In Guy Ritchie’s newest Sherlock Holmes movie, European political intrigue abounds as the 19th century wanes. Politically consequential bombings are regularly blamed on anarchists who seem intent on spreading terror and chaos, and anarchists are used as a cover for an attempt at an even more effective disruption of European politics.

In my last post I reviewed some of these types of images of anarchism, and suggested that anarchism actually provides an interesting opportunity for analysis in terms of its history as a social movement, its trajectory as a political philosophy, and its alternative approach to social order. I use social order to mean the system that governs relations between people and their actions in groups, including how economic exchange takes place, how norms develop, and how conflicts are resolved. The elements of the system may be formal—for example, specific organizations or law— or informal—like patterns of interaction and expectation for interaction. For many anarchists (though again, there is enormous diversity in the philosophy and tactics behind protests labeled as anarchist), anarchism is not about the absence of social order, but about establishing social order that is not founded on coercion and hierarchy; anarchists’ opposition to an authoritative state derives from this principle. An alternative is a social order based on “customs, habits and usages” among all members.

Anarchist protesters have been a part of many of the major social movements in modern European history, from the 1848 French Revolution to the Russian Revolution to the Spanish Civil War. Organizations based on anarcho-syndicalism, which proposes an economic and social system democratically governed by workers, proved influential in Central and South America in the early 20th century. The history of anarchist thought, as distinguished from social movements based on anarchist principles and tactics, is also rich and varied. For example, some have argued that the ancient Chinese school of thought of Taoism is anarchist in nature, in that it argues that there should be no lords or subjects; others saw Greek philosopher Zeno’s work to be anarchist, as he argued that there was no need for states.

In The Sociology of Philosophies (a shorter version of the tome is here), which surveys the social conditions around many of the worlds’ great philosophical traditions, Randall Collins makes a number of points about the when and where schools of philosophy emerge, and the form in which philosophical thought takes. Far from being the product of brilliant, isolated, individual efforts, major philosophical works were clustered in the same time period, within a small number of physical spaces, and around social ties, often arranged as chains of teachers and students. Indeed, Collins argues, the social relations between schools of thought—how contentious or harmonious relations were—influenced the degree to which the philosophy produced was abstract or concrete. Schools of thought relied on the organizational structure—for example, the strength of patronage ties—supporting the people carrying out philosophical work. The history of anarchist thought might be read in light of Collins’ observations as well; a cursory review suggests a great degree of temporal and spatial clustering; from the emergence of Christian anarchism through Europe during the Middle Ages to Enlightenment versions of anarchism as proposed by William Godwin to French anarchist thinkers such as Pierre-Joseph Proudhon, Mikhail Bakunin, Peter Kropotkin, and others who were involved in the revolutions of 1848 and the Paris Commune. (Of course, actually examining whether the schools and strands of anarchist thought developed as Collins’ describes philosophies in general would require a much more in-depth knowledge of the history of anarchism than I have, but Collins’ provides an entry point for thinking about anarchist thought.)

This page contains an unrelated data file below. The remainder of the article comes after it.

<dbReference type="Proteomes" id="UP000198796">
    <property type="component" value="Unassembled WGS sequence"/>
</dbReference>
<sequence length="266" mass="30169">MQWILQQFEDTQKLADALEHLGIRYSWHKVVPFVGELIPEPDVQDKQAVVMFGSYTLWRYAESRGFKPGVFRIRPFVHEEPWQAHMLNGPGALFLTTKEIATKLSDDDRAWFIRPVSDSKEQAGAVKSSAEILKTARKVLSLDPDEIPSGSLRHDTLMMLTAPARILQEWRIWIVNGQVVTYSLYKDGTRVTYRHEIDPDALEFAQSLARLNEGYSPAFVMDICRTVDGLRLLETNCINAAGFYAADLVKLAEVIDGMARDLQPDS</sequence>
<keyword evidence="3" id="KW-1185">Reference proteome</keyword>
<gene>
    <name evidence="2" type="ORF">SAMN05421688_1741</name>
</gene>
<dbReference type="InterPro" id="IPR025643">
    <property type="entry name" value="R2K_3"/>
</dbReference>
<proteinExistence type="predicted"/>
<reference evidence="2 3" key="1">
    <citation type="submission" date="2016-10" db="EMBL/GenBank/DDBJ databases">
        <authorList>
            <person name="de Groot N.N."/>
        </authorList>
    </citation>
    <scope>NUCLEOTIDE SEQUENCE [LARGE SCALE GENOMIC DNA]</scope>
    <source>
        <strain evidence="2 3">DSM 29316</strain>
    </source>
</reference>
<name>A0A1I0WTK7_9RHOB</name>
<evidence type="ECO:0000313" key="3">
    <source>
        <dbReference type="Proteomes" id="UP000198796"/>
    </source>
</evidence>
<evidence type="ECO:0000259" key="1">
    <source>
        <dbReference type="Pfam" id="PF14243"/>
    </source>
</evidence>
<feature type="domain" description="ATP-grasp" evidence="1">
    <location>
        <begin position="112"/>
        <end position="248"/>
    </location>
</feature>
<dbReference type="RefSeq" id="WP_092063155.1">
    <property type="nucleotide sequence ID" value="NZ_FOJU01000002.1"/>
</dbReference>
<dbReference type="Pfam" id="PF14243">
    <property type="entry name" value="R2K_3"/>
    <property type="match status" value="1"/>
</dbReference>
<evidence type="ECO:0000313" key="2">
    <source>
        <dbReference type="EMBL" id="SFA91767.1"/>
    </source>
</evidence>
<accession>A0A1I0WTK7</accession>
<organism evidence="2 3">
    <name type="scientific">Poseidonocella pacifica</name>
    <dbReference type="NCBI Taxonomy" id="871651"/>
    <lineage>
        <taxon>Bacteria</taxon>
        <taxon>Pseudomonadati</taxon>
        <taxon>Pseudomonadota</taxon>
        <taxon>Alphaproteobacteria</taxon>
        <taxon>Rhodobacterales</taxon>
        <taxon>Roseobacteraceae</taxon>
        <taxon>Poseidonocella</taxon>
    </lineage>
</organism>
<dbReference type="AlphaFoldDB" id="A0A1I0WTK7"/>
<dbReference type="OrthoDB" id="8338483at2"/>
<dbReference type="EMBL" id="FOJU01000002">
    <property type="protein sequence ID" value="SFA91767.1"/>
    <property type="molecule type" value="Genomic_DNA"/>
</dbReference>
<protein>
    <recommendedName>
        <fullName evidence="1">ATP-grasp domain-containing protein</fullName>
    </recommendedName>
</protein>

A major criticism of anarchism is that it seems totally unserviceable in light of what we know about how humans create groups and maintain order. Rosabeth Moss Kanter describes one possible result that “Though communes may remove the repressive control of distant, impersonal institutions, they replace it with the control of the intimate, face-to-face group of peers, which is perhaps a more benign kind of coercion, but coercion nonetheless.” However, she argues, though some social order is required, these types of groups attempt to carry out creating and enforcing order in as equitable way as possible.

A number of researchers have pursued studies of social order within anarchists communities—how social order actually occurs. Randall Amster uses examples from utopian experiments, indigenous cultures, and the group, Rainbow Family of the Living Light, and finds evidence that anarchist communities punish members, but are more likely to do so using restorative or restitutive justice. The bottom line seems to be that doing anarchism right is very difficult, and requires a lot of effort and energy from all participants, but there are historical and current examples where it succeeded, including the community in Madagascar that David Graeber, who has been closely involved in the Occupy Wall Street protests, studied for his doctoral dissertation.

For more resources on the history of anarchist social movements and philosophical thought, see Anarchy Archives, which also includes a number of critiques of anarchism, and comparisons between anarchism with socialism.

Photo by Joseph Morris